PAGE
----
Naturalistic evolution teaches that our sense of morality evolved
Imagine I gave you a pill that made you feel morally obligated to give me money… Kinda random but hear me out. After the pill wore off, what would you think of your moral conviction to give me money? Would you regret it? Question it? Probably both.
That’s what moral conviction is if we’re simply evolved creatures. Why? How is that so?
Naturalistic evolution teaches that our sense of morality evolved
Naturalistic evolution teaches that our sense of morality evolved. That is, our “moral genes” just happened to make us better suited for survival, and thus those with a moral characteristic passed on their “moral genes.” And so, we have morality. But, so the thought goes, just as the Neanderthals died out, morality could have died out. Or certainly, a different form of morality could have won out.
In fact, Charles Darwin says in The Descent of Man that if things had gone differently for humans they could have evolved to be like bees, where “females would, like the worker-bees, think it a sacred duty to kill their brothers, and mothers would strive to kill their fertile daughters.” The atheist Michael Ruse in his book, Taking Darwin Seriously: A Naturalistic Approach to Philosophy, says, “Morality is a collective illusion foisted upon us by our genes.”
So, if we’re simply evolved from monkeys, morality is the equivalent of taking a pill that makes us think certain moral convictions are right. But the reality would be different. We, based on this view, only have those convictions—whatever they are: treat people nice, don’t murder and maim, etc.—because we happed to evolve that way (“took the pill”).
Of course, just because the way that you arrived at a conclusion was wrong, does not mean that your conclusion was wrong. In a test where the answer is A, B, C, or D, I could just choose “C” because it’s my favorite letter. I may be correct in my answer, but I certainly don’t have a solid reason for believing in the validity of my answer. In fact, probability would say my answer is likely wrong.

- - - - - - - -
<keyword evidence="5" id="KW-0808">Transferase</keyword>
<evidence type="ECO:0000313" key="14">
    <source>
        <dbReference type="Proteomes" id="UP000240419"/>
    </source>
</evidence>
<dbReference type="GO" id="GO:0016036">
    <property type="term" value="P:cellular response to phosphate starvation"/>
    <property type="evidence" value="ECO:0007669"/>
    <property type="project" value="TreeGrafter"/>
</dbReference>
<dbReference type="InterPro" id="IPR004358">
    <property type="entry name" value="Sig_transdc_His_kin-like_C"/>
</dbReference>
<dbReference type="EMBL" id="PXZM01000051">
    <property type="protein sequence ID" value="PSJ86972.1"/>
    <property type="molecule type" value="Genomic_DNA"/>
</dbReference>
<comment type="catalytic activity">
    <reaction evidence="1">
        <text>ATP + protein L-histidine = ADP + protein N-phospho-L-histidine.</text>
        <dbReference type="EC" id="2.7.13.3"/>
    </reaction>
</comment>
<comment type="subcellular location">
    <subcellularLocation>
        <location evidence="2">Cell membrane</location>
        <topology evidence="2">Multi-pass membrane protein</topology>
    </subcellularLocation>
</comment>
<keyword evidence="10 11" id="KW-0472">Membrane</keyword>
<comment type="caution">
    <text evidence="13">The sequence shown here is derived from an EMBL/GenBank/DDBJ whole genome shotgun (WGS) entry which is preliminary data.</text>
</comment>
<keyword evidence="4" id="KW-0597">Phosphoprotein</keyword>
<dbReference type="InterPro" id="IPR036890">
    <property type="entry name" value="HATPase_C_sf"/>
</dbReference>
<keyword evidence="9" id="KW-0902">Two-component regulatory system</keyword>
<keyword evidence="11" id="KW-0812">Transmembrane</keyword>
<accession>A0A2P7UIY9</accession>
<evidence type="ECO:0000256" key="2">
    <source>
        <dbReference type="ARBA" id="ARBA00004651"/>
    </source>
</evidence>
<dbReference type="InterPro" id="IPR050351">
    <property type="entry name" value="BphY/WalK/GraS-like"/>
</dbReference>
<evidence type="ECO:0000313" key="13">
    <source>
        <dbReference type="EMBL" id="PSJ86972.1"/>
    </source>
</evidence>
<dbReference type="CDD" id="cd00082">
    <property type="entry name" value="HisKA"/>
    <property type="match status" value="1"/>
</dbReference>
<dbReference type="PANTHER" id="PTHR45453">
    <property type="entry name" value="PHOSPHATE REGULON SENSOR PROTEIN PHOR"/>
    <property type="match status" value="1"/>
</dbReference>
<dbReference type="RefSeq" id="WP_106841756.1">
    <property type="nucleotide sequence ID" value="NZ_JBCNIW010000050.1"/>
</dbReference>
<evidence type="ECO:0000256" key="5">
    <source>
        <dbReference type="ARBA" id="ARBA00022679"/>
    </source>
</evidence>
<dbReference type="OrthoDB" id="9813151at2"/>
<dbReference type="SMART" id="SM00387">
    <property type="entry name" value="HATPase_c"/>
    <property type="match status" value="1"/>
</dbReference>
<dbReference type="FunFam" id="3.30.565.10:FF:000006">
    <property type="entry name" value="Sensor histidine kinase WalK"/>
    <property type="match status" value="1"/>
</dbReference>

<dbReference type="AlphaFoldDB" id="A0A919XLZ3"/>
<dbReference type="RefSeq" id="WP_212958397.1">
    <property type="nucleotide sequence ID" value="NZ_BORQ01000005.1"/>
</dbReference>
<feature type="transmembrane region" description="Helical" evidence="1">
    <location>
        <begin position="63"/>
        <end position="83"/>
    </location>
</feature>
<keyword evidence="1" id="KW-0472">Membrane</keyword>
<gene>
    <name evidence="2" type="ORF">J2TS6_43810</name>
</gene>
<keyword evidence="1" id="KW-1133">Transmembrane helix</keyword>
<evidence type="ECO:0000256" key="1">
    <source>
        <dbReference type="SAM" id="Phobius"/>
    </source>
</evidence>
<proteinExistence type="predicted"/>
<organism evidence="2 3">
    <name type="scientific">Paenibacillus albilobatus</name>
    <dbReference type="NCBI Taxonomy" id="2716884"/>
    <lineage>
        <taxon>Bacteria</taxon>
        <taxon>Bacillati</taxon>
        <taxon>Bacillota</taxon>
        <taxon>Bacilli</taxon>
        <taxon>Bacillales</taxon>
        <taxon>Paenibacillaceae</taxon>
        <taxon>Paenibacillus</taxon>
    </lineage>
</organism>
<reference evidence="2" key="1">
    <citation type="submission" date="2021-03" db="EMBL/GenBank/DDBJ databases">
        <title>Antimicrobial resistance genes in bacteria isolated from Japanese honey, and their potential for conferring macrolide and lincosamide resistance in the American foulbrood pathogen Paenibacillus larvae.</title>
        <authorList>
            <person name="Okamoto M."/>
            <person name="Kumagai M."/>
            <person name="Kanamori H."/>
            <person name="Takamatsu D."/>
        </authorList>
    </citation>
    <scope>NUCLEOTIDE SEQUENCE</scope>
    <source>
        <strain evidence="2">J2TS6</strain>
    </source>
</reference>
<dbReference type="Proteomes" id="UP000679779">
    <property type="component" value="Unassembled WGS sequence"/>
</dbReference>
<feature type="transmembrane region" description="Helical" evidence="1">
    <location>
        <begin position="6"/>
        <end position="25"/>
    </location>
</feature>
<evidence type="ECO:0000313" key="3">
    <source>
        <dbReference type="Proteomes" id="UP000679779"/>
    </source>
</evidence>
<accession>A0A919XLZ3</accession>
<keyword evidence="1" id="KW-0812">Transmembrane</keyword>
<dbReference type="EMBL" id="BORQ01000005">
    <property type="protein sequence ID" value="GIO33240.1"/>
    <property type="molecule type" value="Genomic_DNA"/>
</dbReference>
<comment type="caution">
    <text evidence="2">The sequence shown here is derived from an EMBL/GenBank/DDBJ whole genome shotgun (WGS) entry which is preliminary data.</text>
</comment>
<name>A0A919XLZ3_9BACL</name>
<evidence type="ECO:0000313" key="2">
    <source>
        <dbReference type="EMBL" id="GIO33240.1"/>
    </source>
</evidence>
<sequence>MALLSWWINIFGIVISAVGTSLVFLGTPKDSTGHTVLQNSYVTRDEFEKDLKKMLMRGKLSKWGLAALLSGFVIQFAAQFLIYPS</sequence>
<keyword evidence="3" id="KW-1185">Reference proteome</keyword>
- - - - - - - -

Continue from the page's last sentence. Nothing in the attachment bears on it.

Another problem with wholesale naturalistic evolution is if we believe it explains everything then it in some ways explains nothing. Gasp. Yeah, that’s not a good thing.
If evolution explains morality, then I’m moral because of evolution which at least in some ways undercuts morality. Some people even say that religious people, like people that believe in Jesus, are religious because they evolved that way. Believing in a higher power brought some type of group identity which led tribes of our ancestors to be more likely to protect each other and thus survive and pass on their genes. And so, religion is the result of random mutational chance.
In fact, you could argue all of our thinking processes are the result of evolution. We’re just matter in motion. We’re all just responding to random whims. From belief in morality to belief in evolution, we’re just evolved to think this way… We can’t do anything about it. It’s programmed into us. It’s the pill we were given…
But if all this is a pill we’re given—what we’ve randomly evolved to think—what should we think?… Isn’t all our thinking just built into us through evolutionary processes?…
Alternatively, Christians believe that humans are created with an innate moral sense.
So, it seems morality is either a fiction with no basis in reality or God created us and explains reality—explains why we have an innate sense that we should treat people nice and not murder and maim.
There are big implications for either view. What is your view? And why?
How should Christian art be informed by the Christian worldview? (part 3)
In the last post, we considered that creation was once very good and we made some observations about how that impacts the way we look at certain forms of art. Now we are going to…
Consider that we are Creative Creatures